QUESTION: Radical Resources on Economic Bailout/Financial Crisis

question / pregunta: 

Hey rad reffers
I am preparing a presentation on the global financial crisis for community organizations here in philadelphia. I am looking for help on finding other radical resources on the financial crisis in the hopes that I won't have to reinvent the wheel for all if this in terms of resources, visual aides, timelines etc. We are using this to develop local strategic responses to the global financial crisis and the resulting cutbacks and rising unemployment in philadelphia locally.
So to be more specific - looking for any curricula/lesson plans for similar workshops - video clips, visual aides (graphs etc), timelines of the crisis, simple definitions for neoliberalism, gentrification, structural adjustment and capitalism in general. Our 1st workshop is saturday night and we will be developing it further based on feedback. The focus is to make political economics accessible to local community organizers and activists who might not and probably do not have any background in academia or economics. Also any and all historical social movement resources on alternatives to capitalist development on a local level would be useful - e.g. malcom x's speech the ballot or the bullet speech outlines simple and accessible analysis of the economy and what alternatives might look like.

Any and all responses are welcome - thanks for your time and we will make whatever we put together available for use by other folks around the country
-wiley in philadelphia


Answer posted by:

To add to what has been posted, here are some additional tools that could help in your project (which, by the way, sounds awesome!) I tried to find some audio and visual resources, in addition to text.


Radical Perspectives on the Crisis
This blog features news, articles, audio/video, and a special “Crisis for Beginners” page with pedagogical tools at

Democracy Now

The daily Pacifica radio show provides an advanced search feature on its website. A keyword search with the terms “financial crisis” or “economic crisis” or even “bailout” should yield some relevant results. You can even choose to restrict the search by date, or to specify that you want these terms to appear in the title of the story.

Here’s one example of a result:

“Can Grassroots Movement That Propelled Obama to Victory Chart a Better Economy?”
(interview with Robert Kuttner, author of Obama’s Challenge, and Arun Gupta of The Indypendent).

Social Design Notes

This blog explores visual art and design projects with a frequently radical focus. One post cites a “Visual Guide to the Financial Crisis,” with a disclaimer that this chart provides a useful groundwork but lacks deeper analysis:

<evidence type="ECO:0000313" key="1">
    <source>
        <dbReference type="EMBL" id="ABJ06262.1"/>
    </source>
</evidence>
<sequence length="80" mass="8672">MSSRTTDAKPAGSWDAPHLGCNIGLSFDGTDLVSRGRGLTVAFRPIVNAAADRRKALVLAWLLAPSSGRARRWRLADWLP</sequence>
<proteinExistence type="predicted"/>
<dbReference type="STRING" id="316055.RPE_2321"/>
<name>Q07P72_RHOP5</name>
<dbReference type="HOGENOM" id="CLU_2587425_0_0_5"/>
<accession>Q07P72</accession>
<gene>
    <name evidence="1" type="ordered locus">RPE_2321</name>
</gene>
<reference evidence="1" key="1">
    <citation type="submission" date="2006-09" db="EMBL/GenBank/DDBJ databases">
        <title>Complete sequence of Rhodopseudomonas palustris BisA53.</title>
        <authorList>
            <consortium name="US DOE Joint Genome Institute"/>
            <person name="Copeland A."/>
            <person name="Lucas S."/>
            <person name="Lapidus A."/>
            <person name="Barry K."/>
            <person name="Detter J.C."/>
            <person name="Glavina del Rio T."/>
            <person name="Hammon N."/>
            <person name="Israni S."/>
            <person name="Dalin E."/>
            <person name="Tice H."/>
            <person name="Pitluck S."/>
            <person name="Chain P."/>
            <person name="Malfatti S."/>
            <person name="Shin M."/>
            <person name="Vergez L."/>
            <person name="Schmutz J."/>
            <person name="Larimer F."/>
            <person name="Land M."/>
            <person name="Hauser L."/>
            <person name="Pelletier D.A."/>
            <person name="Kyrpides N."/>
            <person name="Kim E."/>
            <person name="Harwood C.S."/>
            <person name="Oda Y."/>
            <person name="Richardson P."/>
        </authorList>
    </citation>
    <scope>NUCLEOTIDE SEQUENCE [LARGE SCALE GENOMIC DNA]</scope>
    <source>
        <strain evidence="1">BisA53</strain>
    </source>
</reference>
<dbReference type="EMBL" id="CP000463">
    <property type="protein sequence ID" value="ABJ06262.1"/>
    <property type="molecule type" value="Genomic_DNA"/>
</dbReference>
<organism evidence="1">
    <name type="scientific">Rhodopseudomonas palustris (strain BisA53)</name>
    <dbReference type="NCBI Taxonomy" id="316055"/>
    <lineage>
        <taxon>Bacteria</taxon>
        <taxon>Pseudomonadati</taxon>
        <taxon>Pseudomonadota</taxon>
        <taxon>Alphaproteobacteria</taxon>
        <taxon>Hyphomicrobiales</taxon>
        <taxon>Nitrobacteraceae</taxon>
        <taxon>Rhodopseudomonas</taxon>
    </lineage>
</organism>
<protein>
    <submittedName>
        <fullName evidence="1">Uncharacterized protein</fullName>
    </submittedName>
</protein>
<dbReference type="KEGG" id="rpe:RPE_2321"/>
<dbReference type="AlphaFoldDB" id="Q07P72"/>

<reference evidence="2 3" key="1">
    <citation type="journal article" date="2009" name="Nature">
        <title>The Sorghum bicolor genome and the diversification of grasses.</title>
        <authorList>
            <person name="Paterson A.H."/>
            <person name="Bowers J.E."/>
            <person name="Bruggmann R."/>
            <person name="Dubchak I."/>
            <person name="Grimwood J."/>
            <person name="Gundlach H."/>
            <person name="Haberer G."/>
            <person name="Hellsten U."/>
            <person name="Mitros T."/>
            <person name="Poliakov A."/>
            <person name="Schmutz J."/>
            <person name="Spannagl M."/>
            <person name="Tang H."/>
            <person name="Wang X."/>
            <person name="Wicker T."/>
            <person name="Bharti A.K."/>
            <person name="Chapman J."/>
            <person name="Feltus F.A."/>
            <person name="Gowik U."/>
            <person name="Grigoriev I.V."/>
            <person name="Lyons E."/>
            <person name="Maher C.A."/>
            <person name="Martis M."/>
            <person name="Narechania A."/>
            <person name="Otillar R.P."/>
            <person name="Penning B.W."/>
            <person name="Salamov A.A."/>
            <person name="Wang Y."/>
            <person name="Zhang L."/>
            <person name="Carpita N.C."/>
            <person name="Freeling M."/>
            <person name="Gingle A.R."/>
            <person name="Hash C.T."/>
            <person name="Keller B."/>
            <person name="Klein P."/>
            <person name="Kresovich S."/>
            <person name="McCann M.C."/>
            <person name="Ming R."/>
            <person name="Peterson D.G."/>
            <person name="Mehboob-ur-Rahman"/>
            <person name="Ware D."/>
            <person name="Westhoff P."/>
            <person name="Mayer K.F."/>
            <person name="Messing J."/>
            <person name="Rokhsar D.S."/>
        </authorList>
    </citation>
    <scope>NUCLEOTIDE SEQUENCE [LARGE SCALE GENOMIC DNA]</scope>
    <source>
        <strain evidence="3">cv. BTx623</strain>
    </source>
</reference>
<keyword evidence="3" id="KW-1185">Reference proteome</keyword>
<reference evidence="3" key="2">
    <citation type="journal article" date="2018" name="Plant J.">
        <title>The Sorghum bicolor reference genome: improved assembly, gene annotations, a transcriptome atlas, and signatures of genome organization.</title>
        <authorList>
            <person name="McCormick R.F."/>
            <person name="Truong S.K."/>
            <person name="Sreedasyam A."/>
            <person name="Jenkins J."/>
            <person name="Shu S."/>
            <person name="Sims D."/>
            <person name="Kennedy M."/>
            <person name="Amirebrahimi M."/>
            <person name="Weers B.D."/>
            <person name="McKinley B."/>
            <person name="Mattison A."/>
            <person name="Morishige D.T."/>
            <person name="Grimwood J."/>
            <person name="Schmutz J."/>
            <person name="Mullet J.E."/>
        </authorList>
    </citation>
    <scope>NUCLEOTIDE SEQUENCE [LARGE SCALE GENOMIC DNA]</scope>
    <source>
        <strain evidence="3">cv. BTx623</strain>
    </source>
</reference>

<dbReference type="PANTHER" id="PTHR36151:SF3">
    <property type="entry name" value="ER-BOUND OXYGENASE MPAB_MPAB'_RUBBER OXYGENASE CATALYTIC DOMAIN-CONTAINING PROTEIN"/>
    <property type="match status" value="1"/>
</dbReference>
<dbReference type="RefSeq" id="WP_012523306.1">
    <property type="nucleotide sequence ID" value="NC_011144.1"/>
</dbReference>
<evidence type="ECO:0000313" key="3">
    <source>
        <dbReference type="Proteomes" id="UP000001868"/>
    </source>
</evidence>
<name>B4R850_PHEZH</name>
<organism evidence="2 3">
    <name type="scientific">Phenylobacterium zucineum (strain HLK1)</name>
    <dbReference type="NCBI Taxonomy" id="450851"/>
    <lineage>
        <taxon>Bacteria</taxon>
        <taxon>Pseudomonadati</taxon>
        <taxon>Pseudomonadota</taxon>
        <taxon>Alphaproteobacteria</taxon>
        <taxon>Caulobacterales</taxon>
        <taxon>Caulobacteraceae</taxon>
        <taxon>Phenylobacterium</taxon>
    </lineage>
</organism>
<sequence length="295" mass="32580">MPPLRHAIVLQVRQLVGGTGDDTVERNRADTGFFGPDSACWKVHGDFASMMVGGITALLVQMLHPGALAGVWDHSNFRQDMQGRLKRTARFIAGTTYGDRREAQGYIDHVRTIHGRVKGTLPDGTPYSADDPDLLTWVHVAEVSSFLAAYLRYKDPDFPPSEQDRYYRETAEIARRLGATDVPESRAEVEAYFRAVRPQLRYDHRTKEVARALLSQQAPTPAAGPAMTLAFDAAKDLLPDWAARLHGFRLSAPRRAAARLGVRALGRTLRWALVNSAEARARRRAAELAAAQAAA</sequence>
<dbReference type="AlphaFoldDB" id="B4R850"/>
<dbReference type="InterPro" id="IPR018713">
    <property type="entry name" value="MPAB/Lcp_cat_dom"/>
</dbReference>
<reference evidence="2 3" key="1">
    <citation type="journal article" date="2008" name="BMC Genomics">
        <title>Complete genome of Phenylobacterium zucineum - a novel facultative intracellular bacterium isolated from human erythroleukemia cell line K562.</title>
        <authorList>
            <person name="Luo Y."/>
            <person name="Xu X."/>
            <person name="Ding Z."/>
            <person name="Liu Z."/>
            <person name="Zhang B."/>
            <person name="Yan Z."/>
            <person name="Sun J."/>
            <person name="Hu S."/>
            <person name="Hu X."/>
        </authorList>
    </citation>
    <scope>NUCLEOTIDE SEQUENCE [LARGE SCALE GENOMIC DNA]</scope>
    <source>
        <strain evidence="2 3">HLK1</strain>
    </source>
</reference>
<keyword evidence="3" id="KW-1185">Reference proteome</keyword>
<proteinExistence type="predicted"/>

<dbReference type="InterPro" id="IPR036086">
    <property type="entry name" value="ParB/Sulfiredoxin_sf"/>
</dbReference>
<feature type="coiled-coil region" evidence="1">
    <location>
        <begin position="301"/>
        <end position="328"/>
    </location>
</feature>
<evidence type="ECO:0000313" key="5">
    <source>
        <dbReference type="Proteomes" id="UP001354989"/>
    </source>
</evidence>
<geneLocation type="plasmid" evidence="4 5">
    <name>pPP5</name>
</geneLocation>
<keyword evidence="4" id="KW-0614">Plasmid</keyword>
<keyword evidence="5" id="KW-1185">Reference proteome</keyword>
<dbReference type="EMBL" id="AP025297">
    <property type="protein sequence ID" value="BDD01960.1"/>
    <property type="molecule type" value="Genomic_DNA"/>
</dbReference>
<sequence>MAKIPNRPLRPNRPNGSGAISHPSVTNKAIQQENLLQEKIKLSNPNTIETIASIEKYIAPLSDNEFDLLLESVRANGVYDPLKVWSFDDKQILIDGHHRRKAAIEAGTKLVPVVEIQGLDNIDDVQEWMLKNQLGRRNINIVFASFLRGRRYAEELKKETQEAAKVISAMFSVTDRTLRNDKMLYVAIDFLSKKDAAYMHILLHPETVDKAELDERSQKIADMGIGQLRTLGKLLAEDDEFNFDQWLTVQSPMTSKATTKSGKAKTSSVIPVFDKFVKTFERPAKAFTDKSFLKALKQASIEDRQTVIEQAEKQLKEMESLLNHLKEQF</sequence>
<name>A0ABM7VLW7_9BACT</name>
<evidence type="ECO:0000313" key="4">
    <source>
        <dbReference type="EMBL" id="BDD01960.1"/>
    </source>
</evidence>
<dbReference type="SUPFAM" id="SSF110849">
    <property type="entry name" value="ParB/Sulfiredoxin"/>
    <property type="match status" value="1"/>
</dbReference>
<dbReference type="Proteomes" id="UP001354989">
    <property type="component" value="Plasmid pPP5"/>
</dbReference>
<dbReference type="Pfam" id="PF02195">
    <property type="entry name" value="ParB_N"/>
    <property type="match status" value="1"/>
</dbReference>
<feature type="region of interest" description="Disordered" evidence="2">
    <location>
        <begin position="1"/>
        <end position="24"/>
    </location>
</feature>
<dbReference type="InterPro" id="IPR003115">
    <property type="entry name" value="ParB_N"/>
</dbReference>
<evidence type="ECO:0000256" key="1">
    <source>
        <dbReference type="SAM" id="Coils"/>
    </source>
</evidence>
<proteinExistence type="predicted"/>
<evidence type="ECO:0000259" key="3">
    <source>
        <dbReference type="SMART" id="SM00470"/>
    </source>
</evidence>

“i” the film
By Raphael Lyon and Andres Ingoglia, this film documents the beginnings of Indymedia Argentina and focuses specifically on the 2001 economic collapse there. For screening info, you may wish to check out

Upside Down World

Covers activism and politics in Latin America, and has some information on Argentina’s economic crisis and popular resistance there

Re: Radical Resources on Economic Bailout/Financial Crisis

Here is a good newsletter for info on economics and the financial crisis from a social justice persepective.

The Dollars & Sense Newsletter

Resources for teaching economics:

progressive and radical economics perspectives

The School of Unity and Liberation (SOUL) has a workshop called Neoliberalism In Our Communities at the top of the page that you might want to check out.
From their website: "SOUL is working to lay the groundwork for a powerful liberation movement by supporting the development of a new generation of young organizers - especially young women, young people of color, queer youth and working-class young people."

Monthly Review, a socialist publication, puts out an online "zine" which has a lot of analysis of the financial crisis.
Z-Magazine's online ZNET currently has a section called "Econ. Crisis & Response".

The Applied Research Center has put forth the Compact for Racial Justice: An Agenda for Fairness and Unity, which they say "offers concrete strategies and policy proposals to reverse racial disparities and move our society towards full equity, inclusion and dignity for all people. The Compact transcends talk of personal prejudice with compelling evidence of institutional racism and realistic proactive solutions. It seeks to engage a broad multiracial base of activists, opinion leaders and policymakers in making government and powerful institutions accountable for eliminating racial inequality in our schools, hospitals, courtrooms and workplaces."

The radio program Against the Grain has had a number of programs in response to the current crisis, and does a good job of presenting theory. Browse their archives.

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